Adopting from Denmark

The official flag.
Source: cia.gov.

Map.
Source: cia.gov.

Map.
Source: cia.gov.

Grib Forest in the northern part of Sealand.
Source: Wikipedia.org.

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Source: cia.gov.

The official coat of arms.
Source: Wikipedia.org.

Colage of Copenhagen.
Source: Wikipedia.org.

PV Jensen Klint Grundtvig Memorial Church.
Source: Wikipedia.org.


Notice: As of July 14, 2014, all individuals and agencies facilitating international adoptions must be in compliance with the Intercountry Universal Accreditation Act.

The information contained on this website is for educational purposes only and is not intended to be a substitute for professional legal advice. Always seek the advice of a licensed and qualified professional. While the content of this website is frequently updated, information changes rapidly and therefore, some information may be out of date, and/or contain inaccuracies, omissions or typographical errors.


About Denmark

Once the seat of Viking raiders and later a major north European power, Denmark has evolved into a modern, prosperous nation that is participating in the general political and economic integration of Europe. It joined NATO in 1949 and the EEC (now the EU) in 1973. However, the country has opted out of certain elements of the European Union's Maastricht Treaty, including the European Economic and Monetary Union (EMU), European defense cooperation, and issues concerning certain justice and home affairs.


Hague Convention Information

There are no recorded adoptions for Denmark. To learn more, please read about Denmark and the Hague Convention.


Who Can Adopt

Adoption between the United States and Denmark is governed by the Hague Adoption Convention. Therefore to adopt from Denmark, you must first be found eligible to adopt by the U.S. Government. The U.S. Government agency responsible for making this determination is the Department of Homeland Security, U.S. Citizenship and Immigration Services (USCIS). To learn more, please read Who Can Adopt from Denmark.


Who Can Be Adopted

Because Denmark is party to the Hague Adoption Convention, children from Denmark must meet the requirements of the Convention in order to be eligible for adoption. For example, the Convention requires that Denmark attempt to place a child with a family in-country before determining that a child is eligible for intercountry adoption. In addition to Denmark's requirements, a child must meet the definition of a Convention adoptee for you to bring him or her back to the United States.


How to Adopt

The Process

Because Denmark is party to the Hague Adoption Convention, adopting from Denmark must follow a specific process designed to meet the Convention's requirements. A brief summary of the Convention adoption process is given below. You must complete these steps in the following order so that your adoption meets all necessary legal requirements:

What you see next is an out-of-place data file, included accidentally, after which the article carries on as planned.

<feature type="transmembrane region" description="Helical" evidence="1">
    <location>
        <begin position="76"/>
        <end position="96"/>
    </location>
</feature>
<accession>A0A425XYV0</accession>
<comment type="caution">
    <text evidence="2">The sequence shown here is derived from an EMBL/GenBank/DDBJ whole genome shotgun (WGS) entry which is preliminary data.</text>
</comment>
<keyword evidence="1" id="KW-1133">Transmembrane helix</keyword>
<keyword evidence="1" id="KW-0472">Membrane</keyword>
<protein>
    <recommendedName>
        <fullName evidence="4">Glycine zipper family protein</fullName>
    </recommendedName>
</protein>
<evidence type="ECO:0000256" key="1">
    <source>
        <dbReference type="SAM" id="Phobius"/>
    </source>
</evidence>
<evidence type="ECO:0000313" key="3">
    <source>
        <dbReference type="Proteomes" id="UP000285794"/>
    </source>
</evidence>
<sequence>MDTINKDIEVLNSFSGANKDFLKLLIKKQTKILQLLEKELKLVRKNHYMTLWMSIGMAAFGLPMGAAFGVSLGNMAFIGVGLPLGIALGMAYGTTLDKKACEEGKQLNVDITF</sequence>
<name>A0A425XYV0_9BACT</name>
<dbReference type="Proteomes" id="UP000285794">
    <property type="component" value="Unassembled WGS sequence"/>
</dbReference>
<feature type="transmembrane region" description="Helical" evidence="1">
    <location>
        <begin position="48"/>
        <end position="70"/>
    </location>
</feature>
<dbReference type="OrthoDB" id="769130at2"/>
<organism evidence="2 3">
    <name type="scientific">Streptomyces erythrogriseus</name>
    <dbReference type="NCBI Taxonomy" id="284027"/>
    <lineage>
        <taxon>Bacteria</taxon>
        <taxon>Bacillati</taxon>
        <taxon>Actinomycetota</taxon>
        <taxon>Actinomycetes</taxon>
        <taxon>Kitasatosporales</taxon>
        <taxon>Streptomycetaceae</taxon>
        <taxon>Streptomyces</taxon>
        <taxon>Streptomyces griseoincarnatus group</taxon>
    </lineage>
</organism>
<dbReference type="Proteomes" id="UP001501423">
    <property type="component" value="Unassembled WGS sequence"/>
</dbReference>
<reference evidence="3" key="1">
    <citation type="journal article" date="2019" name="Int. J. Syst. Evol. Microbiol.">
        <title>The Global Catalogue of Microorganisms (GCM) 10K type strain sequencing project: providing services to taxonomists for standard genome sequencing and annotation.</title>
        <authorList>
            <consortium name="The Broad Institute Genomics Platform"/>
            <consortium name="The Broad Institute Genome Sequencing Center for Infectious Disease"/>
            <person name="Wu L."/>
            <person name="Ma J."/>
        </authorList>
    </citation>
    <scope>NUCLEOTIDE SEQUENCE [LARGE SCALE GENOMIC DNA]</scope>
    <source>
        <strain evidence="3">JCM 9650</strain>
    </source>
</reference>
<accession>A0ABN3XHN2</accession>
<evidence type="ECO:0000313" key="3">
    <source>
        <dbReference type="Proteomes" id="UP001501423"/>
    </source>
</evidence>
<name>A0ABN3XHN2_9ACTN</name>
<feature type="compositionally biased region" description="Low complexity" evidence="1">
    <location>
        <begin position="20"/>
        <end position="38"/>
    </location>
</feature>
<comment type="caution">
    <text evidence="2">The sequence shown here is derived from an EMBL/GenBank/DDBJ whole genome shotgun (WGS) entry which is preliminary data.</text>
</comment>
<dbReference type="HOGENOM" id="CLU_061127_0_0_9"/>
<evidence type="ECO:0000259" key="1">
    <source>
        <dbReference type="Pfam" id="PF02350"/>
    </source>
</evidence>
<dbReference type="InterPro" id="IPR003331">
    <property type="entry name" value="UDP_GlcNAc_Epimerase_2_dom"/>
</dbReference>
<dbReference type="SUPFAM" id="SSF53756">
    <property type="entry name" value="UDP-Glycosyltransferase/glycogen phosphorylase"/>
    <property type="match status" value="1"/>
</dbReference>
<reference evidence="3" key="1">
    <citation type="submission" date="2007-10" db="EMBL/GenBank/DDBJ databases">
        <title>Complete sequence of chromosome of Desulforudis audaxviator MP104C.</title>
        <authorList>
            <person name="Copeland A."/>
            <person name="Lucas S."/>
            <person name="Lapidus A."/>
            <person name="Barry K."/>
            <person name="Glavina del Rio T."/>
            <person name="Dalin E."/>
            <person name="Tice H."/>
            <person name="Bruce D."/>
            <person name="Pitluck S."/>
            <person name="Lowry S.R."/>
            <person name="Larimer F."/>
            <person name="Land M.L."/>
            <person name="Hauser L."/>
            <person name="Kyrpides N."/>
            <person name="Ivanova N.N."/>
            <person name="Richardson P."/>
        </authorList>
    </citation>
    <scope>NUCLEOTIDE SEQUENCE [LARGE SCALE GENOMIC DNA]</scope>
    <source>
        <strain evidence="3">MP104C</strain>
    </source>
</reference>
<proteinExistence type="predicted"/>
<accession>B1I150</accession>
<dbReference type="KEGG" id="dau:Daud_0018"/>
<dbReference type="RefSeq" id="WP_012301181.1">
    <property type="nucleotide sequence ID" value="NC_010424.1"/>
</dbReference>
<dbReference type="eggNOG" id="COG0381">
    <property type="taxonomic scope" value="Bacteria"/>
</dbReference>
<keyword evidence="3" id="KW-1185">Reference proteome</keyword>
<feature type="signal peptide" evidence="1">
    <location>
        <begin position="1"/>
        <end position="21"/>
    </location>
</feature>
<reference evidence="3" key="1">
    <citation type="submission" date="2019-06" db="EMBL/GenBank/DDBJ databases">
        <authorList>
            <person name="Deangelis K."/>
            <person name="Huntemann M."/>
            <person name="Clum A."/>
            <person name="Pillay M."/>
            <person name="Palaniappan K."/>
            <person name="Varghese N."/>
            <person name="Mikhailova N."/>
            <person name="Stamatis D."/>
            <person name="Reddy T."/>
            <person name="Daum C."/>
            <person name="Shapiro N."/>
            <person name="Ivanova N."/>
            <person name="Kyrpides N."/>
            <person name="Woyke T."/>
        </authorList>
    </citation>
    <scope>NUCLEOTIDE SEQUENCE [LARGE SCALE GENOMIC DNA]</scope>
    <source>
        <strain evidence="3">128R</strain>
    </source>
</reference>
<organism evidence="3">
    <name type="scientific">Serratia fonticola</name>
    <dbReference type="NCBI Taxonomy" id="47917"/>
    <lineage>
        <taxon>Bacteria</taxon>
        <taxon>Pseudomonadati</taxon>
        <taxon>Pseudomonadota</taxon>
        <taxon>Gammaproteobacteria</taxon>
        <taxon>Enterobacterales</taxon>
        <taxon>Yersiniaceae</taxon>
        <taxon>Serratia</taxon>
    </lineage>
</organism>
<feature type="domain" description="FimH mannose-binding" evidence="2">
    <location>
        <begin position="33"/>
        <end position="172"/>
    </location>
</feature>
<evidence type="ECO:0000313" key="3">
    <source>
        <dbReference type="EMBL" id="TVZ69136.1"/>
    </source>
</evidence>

1. Choose an Accredited Adoption Service Provider
  2. Apply to be Found Eligible to Adopt
  3. Be Matched with a Child
  4. Apply for the Child to be Found Eligible for Immigration to the United States
  5. Adopt the Child in Denmark
  6. Bring your Child Home


To learn more about this process please read How to Adopt from Denmark.


Traveling Abroad

Applying for Your U.S. Passport

A valid U.S. passport is required to enter and leave Denmark. Only the U.S. Department of State has the authority to grant, issue, or verify U.S. passports. To learn more please read Traveling Abroad in Denmark.


After Adoption

There are no post adoption requirements for Denmark.

What resources are available to assist families after the adoption?

Many adoptive parents find it important to find support after the adoption. Take advantage of all the resources available to your family -- whether it's another adoptive family, a support group, an advocacy organization, or your religious or community services.


Here are some good places to start your support group search:


Adoption Services Support Groups for Adopting Persons

North American Council on Adoptable Children


NOTE: Inclusion of non-U.S. Government links does not imply endorsement of contents.


Contact Information

U.S. Embassy in Denmark

Dag Hammarskjolds Alle 24 2100 Copenhagen Tel: +45-3341 7100 Fax: +45-3538 9616 E-mail: CopenhagenACS@state.gov Web site: U.S. Embassy in Denmark


Denmark's Adoption Authority

Danish Ministry of Justice Department of Family Law Kristineberg 6 2100 Copenhagen Tel: +45-7268 8000 Fax: +45-7268 8001 Email: familiestyrelsen@famstyr.dk Web site: Danish Ministry of Justice


Danish Accredited Adoption Agencies


AC Boernehjaelp

Elkjaervej 31 8230 Aabyhoj TEL: +45-8612 6522 Fax: +45-8619 7853 Email: adoption@a-c.dk Web site: www.a-c.dk


DanAdopt

Hovedgaden 24 3460 Birkerod TEL: +45-4581 6333 Fax: +45-4581 7482 Email: mail@danadopt.dk Web site: www.danadopt.dk


Royal Danish Embassy

3200 Whitehaven Street NW Washington, DC 20008-3683 Tel: (202) 234-4300 Fax: (202) 328-1470 E-mail: wasamb@.um.dk Web site: Royal Danish Embassy


Denmark also has Consulates General in Chicago and New York City.


Office of Children's Issues

U.S. Department of State CA/OCS/CI SA-17, 9th Floor Washington, DC 20522-1709 Tel: 1-888-407-4747 E-mail: AskCI@state.gov Web site: U.S. Department of State


U.S. Citizenship and Immigration Services (USCIS)

For questions about immigration procedures, call the National Customer Service Center (NCSC) 1-800-375-5283 (TTY 1-800-767-1833)

SOURCE

Intercountry Adoption, Bureau of Consular Affairs. U.S. Department of State Country Information[1]